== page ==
For a more comprehensive look at the issues of concern to Amnesty activists in this election, check out Amnesty’s human rights bingo:

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Full Disclosure: The Beginning of the End for American Torture

by Alex Emmons, Co-Coordinator

Yesterday the New York Times reported that the United States Justice Department has refused to prosecute CIA operatives for the deaths of two prisoners – one in an Afghanistan prison in 2002 who was shackled to a wall in a cold room, and the other in an Iraq prison in 2003 whose corpse had been photographed packed in ice.

According to Attorney General Holder’s official statement, the case would not proceed because “the admissible evidence would not be sufficient to obtain and sustain a conviction.” But, according to my assessment, it seems the evidence is easily strong enough to convict. According to a 2006 Human Rights First Report, between 2002 and 2006 the CIA documented more than 30 prisoners killed by suspected or confirmed homicides, and more than 10 who died from abuse-related injuries. With access to classified information, a military tribunal could easily produce enough evidence.

So why did the Justice Department decide not to proceed with prosecutions? Perhaps the Obama administration did so to avoid addressing the prosecution in campaign debates. But I would prefer to give President Obama the benefit of the doubt – and instead point to a different reason.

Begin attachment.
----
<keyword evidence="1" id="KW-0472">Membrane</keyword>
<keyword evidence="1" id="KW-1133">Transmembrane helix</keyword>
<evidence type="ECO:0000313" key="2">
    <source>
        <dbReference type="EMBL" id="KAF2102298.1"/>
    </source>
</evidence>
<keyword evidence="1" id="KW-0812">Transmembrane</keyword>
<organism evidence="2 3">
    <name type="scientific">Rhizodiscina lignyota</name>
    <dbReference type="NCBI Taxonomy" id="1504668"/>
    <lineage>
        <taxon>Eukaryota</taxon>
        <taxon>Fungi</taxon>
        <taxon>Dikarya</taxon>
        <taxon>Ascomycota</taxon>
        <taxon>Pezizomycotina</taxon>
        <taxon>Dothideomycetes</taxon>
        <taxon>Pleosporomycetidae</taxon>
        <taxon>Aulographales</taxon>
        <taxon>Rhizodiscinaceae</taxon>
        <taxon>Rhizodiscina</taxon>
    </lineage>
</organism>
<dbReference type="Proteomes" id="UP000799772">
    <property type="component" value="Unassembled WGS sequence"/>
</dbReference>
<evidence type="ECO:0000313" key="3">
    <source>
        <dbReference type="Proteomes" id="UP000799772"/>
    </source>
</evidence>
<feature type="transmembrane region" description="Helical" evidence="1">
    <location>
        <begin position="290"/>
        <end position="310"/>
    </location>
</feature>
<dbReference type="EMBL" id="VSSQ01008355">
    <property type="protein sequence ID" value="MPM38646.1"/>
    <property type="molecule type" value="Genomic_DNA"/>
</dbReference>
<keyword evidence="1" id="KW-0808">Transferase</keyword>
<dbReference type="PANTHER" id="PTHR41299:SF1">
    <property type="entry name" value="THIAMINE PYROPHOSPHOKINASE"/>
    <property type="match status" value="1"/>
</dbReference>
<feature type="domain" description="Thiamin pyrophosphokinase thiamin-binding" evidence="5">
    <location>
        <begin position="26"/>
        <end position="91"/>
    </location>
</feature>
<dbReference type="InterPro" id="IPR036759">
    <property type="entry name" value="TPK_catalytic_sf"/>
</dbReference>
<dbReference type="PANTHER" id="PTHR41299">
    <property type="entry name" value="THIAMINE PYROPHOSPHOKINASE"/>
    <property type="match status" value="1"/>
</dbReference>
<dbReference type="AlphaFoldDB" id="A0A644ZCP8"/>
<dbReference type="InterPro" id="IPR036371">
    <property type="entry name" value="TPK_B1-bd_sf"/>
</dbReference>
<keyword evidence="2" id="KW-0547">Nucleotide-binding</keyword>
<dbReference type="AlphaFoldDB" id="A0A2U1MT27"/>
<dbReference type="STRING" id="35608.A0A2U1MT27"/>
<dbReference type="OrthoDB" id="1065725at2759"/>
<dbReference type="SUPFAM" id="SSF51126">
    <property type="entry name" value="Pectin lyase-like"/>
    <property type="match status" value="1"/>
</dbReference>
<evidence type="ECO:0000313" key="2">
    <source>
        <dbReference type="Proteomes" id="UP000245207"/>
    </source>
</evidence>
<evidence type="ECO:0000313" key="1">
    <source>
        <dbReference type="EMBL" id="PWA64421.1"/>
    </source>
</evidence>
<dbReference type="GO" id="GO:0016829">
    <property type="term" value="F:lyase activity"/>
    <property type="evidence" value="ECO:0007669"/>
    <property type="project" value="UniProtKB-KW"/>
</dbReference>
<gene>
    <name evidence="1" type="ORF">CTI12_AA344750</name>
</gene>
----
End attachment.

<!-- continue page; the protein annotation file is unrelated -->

According to the New York Times, when President Obama signed an executive order banning “enhanced interrogation techniques” his first day in office, he also said that he preferred to “look forward as opposed to looking backwards” – meaning that he preferred to ban torture going forward and not prosecute CIA employees for former actions or for carrying out the policies enacted under a previous administration.

I certainly understand President Obama’s reasoning. Despite being nominally banned, torture became the de facto policy of interrogation operatives under the Bush administration. Officials as high up as Donald Rumsfeld approved torture at Abu Ghraib. Attorneys in the White House Office of Legal Counsel drafted the memos that sanctioned torture under the cover of interrogation techniques. Prosecution after the Bush era would be prosecution ex post facto – that is, after it was actually made illegal – and thus a violation of the principles enshrined in our Constitution.